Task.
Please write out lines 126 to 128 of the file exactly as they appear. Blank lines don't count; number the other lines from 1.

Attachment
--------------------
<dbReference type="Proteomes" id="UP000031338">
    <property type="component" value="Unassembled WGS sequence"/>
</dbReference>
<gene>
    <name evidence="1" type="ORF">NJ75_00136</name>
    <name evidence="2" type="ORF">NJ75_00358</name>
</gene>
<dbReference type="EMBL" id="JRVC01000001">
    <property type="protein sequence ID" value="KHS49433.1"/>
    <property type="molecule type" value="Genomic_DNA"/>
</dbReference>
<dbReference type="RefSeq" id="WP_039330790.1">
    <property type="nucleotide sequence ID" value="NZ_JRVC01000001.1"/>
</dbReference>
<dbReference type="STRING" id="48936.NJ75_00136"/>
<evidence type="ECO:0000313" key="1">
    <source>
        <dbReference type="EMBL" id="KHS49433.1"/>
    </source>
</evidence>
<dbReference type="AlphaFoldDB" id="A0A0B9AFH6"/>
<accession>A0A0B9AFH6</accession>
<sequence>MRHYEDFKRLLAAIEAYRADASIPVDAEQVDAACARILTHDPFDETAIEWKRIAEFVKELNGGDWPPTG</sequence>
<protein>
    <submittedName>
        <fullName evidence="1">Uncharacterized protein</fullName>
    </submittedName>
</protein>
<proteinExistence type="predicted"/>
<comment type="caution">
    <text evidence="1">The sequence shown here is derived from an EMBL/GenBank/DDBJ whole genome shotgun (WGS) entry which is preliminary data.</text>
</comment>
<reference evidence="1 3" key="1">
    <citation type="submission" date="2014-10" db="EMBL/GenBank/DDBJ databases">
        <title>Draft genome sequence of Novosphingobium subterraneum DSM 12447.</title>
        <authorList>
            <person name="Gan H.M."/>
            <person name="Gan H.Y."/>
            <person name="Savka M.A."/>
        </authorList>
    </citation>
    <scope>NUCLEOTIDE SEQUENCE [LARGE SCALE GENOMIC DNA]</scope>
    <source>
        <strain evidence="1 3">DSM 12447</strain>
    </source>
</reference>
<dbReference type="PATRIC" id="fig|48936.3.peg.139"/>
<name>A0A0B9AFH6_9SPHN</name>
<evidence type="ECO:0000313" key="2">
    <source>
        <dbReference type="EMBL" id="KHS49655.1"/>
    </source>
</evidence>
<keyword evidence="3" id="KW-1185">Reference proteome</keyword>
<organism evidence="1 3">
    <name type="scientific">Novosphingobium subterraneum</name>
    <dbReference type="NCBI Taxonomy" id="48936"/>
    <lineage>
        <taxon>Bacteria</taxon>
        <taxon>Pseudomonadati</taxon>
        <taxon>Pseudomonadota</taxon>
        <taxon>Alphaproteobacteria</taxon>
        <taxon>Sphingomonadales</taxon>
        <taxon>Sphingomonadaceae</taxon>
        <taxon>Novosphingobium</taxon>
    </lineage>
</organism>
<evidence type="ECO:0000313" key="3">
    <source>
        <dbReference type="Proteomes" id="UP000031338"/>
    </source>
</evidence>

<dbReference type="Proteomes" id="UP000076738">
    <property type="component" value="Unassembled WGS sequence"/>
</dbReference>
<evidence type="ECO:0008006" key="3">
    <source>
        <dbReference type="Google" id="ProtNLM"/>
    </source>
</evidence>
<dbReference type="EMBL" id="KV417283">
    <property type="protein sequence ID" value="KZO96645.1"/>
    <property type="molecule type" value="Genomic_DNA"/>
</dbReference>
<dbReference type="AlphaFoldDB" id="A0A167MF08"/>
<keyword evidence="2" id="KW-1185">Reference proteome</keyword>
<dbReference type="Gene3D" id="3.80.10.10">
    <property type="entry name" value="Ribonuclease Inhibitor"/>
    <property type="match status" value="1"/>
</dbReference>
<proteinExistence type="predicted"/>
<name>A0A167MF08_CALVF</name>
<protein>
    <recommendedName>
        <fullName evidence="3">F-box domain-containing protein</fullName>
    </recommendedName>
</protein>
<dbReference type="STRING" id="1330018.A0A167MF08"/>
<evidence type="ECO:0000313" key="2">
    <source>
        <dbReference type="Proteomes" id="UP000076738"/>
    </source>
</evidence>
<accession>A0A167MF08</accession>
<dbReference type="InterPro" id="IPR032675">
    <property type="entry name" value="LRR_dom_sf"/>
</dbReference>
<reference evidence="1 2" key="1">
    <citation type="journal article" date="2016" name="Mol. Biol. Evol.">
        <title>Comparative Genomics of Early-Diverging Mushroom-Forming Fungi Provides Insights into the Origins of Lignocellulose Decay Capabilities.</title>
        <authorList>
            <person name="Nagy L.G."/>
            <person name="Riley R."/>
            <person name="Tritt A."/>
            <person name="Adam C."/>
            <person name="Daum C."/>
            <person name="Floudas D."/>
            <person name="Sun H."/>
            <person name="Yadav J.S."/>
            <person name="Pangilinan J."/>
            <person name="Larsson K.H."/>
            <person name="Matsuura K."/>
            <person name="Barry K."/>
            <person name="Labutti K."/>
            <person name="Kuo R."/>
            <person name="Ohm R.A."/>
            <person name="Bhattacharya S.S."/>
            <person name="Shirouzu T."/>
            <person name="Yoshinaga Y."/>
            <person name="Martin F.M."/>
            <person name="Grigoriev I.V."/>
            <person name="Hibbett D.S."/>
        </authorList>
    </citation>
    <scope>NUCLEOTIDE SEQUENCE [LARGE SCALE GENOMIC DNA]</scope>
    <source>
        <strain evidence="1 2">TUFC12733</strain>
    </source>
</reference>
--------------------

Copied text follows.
            <person name="Ohm R.A."/>
            <person name="Bhattacharya S.S."/>
            <person name="Shirouzu T."/>